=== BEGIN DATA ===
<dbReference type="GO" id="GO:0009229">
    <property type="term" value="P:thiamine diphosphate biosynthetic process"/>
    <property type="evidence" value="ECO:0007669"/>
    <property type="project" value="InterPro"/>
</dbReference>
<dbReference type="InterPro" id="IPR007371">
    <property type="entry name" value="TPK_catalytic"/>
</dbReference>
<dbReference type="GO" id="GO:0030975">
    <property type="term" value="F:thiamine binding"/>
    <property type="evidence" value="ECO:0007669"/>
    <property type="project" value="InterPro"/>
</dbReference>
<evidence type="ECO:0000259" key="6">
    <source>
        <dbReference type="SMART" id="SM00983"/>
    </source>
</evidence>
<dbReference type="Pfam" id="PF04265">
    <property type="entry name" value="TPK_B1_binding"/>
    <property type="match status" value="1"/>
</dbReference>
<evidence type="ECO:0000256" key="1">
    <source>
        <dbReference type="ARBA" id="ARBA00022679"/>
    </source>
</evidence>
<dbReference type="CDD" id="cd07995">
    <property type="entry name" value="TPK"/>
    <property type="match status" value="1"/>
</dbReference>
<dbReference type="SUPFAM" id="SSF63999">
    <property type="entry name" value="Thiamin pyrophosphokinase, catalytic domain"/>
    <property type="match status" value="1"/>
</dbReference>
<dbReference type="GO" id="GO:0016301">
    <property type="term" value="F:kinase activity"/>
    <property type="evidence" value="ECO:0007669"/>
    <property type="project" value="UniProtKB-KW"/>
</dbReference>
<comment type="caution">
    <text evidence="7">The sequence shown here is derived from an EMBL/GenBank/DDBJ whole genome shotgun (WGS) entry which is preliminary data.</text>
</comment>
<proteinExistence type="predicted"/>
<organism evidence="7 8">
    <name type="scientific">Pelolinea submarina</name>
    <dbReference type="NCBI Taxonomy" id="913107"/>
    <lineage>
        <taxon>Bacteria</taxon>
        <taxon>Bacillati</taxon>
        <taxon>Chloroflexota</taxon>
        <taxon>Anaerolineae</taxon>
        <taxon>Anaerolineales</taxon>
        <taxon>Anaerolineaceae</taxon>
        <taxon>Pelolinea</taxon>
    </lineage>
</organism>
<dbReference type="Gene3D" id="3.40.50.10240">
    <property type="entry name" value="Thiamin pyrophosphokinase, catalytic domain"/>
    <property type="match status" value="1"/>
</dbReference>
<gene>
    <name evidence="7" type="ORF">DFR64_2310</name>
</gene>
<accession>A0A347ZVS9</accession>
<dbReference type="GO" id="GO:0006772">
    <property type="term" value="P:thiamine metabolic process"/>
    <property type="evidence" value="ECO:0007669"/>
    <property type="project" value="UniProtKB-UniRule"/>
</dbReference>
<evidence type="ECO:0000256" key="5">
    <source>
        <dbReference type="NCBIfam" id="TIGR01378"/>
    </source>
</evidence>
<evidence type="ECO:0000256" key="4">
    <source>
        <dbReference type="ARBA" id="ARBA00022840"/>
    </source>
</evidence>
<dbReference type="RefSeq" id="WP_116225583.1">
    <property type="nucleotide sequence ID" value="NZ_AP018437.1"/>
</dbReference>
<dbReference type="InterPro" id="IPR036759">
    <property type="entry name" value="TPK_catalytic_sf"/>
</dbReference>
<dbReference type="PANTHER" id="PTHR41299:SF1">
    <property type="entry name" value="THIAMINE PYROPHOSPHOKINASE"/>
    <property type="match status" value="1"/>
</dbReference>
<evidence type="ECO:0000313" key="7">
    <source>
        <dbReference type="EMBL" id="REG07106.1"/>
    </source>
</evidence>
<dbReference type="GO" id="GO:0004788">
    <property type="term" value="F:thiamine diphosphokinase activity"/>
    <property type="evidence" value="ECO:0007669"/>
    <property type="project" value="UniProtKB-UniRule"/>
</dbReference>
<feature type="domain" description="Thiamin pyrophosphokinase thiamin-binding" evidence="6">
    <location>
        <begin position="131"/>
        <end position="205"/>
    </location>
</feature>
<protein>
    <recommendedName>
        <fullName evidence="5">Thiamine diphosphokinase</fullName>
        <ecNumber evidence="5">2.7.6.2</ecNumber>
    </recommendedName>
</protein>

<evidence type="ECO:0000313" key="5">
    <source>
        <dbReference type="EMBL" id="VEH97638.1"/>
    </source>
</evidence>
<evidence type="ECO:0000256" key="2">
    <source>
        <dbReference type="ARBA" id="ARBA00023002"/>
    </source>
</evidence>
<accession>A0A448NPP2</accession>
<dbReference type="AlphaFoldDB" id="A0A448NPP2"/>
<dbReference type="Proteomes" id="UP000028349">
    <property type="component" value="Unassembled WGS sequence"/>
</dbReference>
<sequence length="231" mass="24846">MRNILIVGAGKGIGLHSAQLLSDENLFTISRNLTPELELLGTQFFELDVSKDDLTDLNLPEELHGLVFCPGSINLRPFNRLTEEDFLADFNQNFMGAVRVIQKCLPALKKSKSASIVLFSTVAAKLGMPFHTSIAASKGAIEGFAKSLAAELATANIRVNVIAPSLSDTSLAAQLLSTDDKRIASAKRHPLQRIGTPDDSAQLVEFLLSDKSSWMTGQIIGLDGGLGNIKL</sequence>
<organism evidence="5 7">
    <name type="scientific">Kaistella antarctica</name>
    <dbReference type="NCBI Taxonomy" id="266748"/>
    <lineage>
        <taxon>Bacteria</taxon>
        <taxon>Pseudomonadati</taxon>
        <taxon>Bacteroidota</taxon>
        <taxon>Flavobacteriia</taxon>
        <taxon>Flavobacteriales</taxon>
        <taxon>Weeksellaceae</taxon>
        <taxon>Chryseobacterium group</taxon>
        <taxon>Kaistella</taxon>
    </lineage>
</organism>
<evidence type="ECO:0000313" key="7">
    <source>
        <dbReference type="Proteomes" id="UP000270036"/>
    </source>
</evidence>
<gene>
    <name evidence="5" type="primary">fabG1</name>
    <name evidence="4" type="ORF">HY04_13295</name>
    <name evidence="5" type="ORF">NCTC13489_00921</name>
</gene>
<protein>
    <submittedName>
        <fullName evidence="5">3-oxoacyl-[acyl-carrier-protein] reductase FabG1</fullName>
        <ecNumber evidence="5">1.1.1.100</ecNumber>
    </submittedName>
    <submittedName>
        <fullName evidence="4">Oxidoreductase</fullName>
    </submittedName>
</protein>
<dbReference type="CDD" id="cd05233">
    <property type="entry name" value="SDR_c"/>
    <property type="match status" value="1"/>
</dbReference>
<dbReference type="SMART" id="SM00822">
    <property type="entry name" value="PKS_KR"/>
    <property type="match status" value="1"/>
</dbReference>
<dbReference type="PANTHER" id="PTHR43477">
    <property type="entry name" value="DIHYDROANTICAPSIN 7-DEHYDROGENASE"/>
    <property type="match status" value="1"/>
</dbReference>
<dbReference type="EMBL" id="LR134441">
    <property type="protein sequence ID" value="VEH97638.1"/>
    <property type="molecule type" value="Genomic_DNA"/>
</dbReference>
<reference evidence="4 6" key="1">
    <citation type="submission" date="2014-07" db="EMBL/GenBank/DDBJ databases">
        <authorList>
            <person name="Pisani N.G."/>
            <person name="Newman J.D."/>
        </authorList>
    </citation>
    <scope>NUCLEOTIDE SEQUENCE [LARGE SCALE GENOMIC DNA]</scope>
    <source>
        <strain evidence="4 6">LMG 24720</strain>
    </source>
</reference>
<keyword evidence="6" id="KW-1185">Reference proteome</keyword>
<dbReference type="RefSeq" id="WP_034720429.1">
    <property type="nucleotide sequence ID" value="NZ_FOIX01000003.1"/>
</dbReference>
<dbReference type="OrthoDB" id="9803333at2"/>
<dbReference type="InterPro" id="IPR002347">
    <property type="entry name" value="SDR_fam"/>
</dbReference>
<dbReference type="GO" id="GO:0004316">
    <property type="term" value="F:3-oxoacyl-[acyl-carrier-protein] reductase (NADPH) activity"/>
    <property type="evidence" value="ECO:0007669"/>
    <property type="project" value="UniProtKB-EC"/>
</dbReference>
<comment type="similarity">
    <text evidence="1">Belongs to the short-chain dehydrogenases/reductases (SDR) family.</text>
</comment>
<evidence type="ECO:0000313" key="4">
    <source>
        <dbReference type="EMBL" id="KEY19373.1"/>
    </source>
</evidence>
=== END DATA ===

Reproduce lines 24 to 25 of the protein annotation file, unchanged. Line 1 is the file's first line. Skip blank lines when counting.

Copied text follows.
    <source>
        <dbReference type="ARBA" id="ARBA00022679"/>